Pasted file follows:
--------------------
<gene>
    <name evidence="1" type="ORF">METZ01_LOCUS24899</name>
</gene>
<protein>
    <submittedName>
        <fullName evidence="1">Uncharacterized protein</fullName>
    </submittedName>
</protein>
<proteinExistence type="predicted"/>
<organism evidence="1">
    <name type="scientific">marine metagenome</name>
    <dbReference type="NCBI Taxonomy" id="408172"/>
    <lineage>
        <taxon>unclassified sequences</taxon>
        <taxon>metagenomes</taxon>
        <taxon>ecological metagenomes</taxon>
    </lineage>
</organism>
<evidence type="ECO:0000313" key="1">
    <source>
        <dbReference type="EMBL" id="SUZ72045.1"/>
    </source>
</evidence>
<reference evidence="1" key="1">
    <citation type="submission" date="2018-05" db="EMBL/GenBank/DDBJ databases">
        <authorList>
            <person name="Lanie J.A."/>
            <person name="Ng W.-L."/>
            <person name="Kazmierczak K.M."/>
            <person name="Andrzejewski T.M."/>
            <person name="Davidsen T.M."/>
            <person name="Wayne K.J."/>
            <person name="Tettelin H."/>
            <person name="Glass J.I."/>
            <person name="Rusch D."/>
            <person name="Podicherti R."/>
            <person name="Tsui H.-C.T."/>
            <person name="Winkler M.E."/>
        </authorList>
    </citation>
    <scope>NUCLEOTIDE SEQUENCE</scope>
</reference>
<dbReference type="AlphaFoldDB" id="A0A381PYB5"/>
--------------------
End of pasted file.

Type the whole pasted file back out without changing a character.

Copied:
<gene>
    <name evidence="1" type="ORF">METZ01_LOCUS24899</name>
</gene>
<protein>
    <submittedName>
        <fullName evidence="1">Uncharacterized protein</fullName>
    </submittedName>
</protein>
<proteinExistence type="predicted"/>
<organism evidence="1">
    <name type="scientific">marine metagenome</name>
    <dbReference type="NCBI Taxonomy" id="408172"/>
    <lineage>
        <taxon>unclassified sequences</taxon>
        <taxon>metagenomes</taxon>
        <taxon>ecological metagenomes</taxon>
    </lineage>
</organism>
<evidence type="ECO:0000313" key="1">
    <source>
        <dbReference type="EMBL" id="SUZ72045.1"/>
    </source>
</evidence>
<reference evidence="1" key="1">
    <citation type="submission" date="2018-05" db="EMBL/GenBank/DDBJ databases">
        <authorList>
            <person name="Lanie J.A."/>
            <person name="Ng W.-L."/>
            <person name="Kazmierczak K.M."/>
            <person name="Andrzejewski T.M."/>
            <person name="Davidsen T.M."/>
            <person name="Wayne K.J."/>
            <person name="Tettelin H."/>
            <person name="Glass J.I."/>
            <person name="Rusch D."/>
            <person name="Podicherti R."/>
            <person name="Tsui H.-C.T."/>
            <person name="Winkler M.E."/>
        </authorList>
    </citation>
    <scope>NUCLEOTIDE SEQUENCE</scope>
</reference>
<dbReference type="AlphaFoldDB" id="A0A381PYB5"/>